China is not a default option for a brand unless you’re a company that’s coming in with lot funding, lot of people with a lot of experience already in production. My suggestion for smaller companies is test your marketspace and your own products in local market with manufacturers that are used to doing samples. And what I would say is Google New York City Garment District, leather handbag samples. Go meet those sample makers – yes those are expensive but they are still great way to start out. See who likes it, see who your market is because by the time you make that leap that Chinese manufacturer is presuming that you know what you are doing.

Pattern & Sample Makers in NYC
Leather Handbag Sample Maker NYC
New York City Garment District

P: True, and before you even selected China as an option, did you also consider other Asian countries for production, like India or Bangladesh, Philippines I guess, Vietnam?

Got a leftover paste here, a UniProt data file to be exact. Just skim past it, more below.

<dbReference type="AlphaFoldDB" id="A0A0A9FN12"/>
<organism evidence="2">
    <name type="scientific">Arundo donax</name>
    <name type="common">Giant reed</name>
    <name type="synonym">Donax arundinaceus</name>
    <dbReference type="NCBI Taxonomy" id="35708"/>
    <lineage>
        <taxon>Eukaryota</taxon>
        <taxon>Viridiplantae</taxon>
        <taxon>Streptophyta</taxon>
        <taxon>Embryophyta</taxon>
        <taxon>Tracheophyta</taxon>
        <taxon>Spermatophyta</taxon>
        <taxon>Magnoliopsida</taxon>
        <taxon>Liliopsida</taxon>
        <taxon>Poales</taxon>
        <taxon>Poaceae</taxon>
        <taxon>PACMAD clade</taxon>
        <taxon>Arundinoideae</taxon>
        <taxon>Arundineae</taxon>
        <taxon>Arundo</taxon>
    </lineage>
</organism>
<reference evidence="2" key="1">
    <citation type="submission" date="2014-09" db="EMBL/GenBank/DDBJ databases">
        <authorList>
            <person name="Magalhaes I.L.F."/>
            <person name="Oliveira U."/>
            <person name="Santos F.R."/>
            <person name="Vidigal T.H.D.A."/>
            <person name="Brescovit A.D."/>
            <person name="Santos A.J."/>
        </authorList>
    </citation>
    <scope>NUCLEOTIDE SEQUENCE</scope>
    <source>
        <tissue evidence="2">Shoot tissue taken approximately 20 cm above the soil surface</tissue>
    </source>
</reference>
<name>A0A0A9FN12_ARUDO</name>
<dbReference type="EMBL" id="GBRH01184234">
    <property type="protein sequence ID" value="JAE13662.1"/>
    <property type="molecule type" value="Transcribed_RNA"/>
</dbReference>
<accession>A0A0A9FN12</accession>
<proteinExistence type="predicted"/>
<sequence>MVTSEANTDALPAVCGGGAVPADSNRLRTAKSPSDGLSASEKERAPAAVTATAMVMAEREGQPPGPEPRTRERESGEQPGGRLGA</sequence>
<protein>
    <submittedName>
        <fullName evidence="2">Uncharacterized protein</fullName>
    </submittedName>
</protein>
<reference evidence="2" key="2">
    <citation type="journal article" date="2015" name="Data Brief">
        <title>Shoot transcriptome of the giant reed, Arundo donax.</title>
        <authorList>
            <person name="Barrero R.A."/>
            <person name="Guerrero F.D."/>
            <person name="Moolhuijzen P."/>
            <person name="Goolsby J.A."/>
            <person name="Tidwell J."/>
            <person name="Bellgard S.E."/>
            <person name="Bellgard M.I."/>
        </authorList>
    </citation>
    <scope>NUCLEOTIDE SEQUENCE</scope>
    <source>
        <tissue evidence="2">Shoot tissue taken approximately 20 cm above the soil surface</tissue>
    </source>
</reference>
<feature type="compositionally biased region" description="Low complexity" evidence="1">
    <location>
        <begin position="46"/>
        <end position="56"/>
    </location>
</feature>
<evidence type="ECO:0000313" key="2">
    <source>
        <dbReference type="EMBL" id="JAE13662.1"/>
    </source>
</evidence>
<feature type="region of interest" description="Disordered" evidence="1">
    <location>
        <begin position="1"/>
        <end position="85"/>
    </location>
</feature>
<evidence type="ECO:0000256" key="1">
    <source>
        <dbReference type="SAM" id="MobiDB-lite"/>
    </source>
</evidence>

E:
 I certainly would have. It wasn’t so much that the search was country based, this search was more about having this contact we already knew of, really liking the kind of position they have in terms of materials, they were very sophisticated about giving their workers fair wages, medical facilities on site, and I am sure same sort of facility exist for manufacturers in Philippines, India or Bangladesh. It’s hard to know unless you have a good contact, you find it trustworthy, especially for us, that part of our business is so much about our brand is to be able to say, we feel confident in this manufacturer. They’re doing things in a way that we like. We are OK putting our name as an associate with them. It’s very hard to do that unless you know know first hand exactly what the conditions are, you have a good sense of that company, so we were put in touch with sort of our network.